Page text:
Thatch is a layer of partially decomposed plant material that builds up on the soil’s surface. Usually, more than one half inch of thatch on general turf areas decreases the turf vigor by restricting movement of air, water and fertilizers into the soil. Excessive thatch also restricts root development and provides a suitable environment for insect and disease problems. Thatch can be removed by a vertical mower or by other means of dethatching such as a power rake.
Vertical mowing helps keep turf healthy by removing the vegetation from the thatch layer. This dead vegetation is lifted to the surface by the blades of the vertical mower. Vertical mowing can be done in the early spring on warm season grasses just before green up occurs, or when the grass is growing rapidly yet not so hot that the water requirements are high.
Dethatching equipment can be rented from local nurseries or rental companies. Remember to fertilize after dethatching because the turfgrass has been damaged and needs the stimulation to recover.
Dethatching is most beneficial on zoysiagrass and bermudagrass.
Q: My husband bought a dethatching blade for our lawnmower. How should it be used on a zoysiagrass lawn?
A: In the first place, do you have a thatch problem? Thatch is a layer of undecomposed stems and clippings on which a turfgrass is growing. Thatch is bad because the grass is more susceptible to drought and cold damage. zoysiagrass lawns don’t usually have a thatch problem unless they were over-fertilized and were mowed infrequently in the past. Before you dethatch, go out and examine your lawn grass. Is the grass growing on the soil or on a layer of thatch? If the thatch is less than ½ inch thick, you should not dethatch. A more practical reason is that dethatching is done only when the grass is vigorously growing in June. The best management of zoysiagrass right now would be to lower the regular mowing blade ½ inch and remove the brown winter stems.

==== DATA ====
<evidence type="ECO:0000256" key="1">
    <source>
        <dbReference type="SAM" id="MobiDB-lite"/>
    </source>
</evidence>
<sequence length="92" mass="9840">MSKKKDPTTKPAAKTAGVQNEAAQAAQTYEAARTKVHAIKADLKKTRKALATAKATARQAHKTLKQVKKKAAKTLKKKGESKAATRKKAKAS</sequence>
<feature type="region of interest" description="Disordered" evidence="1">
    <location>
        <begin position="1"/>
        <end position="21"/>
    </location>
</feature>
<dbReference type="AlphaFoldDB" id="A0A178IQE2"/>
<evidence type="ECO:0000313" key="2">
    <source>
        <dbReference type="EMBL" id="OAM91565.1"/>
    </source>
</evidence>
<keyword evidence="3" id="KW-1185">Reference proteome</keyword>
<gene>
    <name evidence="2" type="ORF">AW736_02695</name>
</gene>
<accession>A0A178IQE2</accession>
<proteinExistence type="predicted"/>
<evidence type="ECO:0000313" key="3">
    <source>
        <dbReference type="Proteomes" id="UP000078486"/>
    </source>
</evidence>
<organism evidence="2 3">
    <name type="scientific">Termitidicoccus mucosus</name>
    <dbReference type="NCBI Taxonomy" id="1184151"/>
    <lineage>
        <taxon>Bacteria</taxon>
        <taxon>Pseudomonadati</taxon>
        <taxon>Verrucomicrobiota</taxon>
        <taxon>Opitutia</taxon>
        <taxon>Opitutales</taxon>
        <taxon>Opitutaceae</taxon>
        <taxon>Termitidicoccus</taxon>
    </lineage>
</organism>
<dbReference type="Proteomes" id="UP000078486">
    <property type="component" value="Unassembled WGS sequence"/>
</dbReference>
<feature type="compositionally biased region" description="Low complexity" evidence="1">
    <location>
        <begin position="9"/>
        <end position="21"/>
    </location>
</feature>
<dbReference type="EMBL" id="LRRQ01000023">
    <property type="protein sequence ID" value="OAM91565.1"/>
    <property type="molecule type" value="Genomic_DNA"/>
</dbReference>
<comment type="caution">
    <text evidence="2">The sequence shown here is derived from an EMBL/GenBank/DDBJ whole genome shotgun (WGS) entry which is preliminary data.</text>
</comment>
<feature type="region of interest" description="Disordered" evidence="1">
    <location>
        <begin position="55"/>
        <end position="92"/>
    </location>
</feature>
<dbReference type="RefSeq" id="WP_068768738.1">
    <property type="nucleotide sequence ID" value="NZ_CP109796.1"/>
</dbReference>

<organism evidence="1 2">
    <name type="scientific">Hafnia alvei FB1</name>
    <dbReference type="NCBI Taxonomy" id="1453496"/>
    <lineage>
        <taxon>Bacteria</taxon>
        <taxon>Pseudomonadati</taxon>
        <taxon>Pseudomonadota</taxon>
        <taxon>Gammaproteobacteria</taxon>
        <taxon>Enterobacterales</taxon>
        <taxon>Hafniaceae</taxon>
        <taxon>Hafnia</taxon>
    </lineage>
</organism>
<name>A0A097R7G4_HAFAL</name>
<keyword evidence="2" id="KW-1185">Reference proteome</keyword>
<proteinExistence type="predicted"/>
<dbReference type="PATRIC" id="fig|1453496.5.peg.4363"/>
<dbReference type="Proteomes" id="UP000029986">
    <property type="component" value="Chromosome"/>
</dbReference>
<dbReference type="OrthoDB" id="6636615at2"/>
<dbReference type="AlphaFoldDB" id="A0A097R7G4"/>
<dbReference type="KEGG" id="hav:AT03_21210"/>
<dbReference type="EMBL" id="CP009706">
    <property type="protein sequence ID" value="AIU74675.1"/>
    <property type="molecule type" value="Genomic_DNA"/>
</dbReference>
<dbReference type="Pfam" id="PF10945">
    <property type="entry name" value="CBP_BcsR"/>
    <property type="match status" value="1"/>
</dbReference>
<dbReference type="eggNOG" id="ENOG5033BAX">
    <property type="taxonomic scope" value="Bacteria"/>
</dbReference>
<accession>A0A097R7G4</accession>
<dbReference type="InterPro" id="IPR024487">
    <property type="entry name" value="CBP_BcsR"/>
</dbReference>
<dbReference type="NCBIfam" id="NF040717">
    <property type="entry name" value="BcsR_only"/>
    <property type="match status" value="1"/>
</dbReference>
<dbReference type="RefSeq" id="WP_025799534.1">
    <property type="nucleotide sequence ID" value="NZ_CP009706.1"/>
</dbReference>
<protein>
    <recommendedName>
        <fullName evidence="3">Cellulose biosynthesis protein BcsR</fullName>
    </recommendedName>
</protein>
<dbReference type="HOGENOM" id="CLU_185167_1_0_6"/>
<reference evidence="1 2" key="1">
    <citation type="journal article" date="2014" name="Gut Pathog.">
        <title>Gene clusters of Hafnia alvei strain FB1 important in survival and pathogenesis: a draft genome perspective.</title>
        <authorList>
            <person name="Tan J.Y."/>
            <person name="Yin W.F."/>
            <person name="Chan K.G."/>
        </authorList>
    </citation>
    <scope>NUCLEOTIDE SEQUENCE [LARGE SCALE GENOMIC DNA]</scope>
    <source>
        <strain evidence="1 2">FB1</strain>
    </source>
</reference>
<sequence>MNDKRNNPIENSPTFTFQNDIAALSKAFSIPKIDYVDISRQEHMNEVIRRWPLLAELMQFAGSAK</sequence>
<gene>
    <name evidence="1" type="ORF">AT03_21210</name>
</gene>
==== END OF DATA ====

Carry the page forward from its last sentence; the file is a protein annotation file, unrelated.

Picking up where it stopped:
A local gardener sent me an e-mail saying that her home has ‘Emerald’ zoysia. She has been told it needs to be dethatched and aerated but she wanted my opinion about whether this was necessary.
In my opinion, dethatching is a service that is oversold to homeowners. True, some lawns develop thatch problems – – but it is usually a result of over-fertilizing and under-mowing the turf. Cathy is as qualified as anyone to determine the extent of her thatch problem. All she has to do is thrust a shovel or trowel into her lawn and lever up a patch of grass to examine. Thatch is a layer of dead stems and un-rotted grass clippings that lies on top of the soil. Grass may grow on top of it or be half-covered by it. A thick (one-half inch or more) layer of thatch encourages disease, insect and drought injury.
Once she inspects her grass, she can decide what to do. A thin layer of thatch is no problem; a thick layer might need attention. The nugget of information Cathy needs is the knowledge that aeration can accomplish more than allowing air to reach her grass roots. It helps manage thatch as well! A motorized core aerator pulls up thousands of soil plugs and deposits them on top of the grass. As the plugs dry and crumble, they innoculate the thatch underneath them with fungi and bacteria which consume the thatch. My advice to her was to check her thatch layer, have the zoysiagrass aerated in early summer and to make sure an average of twelve holes per square foot are left in her lawn when the aerator stops. I also suggested that if she found lots of thatch she should halve her fertilizer rate and double her mowing frequency this next season.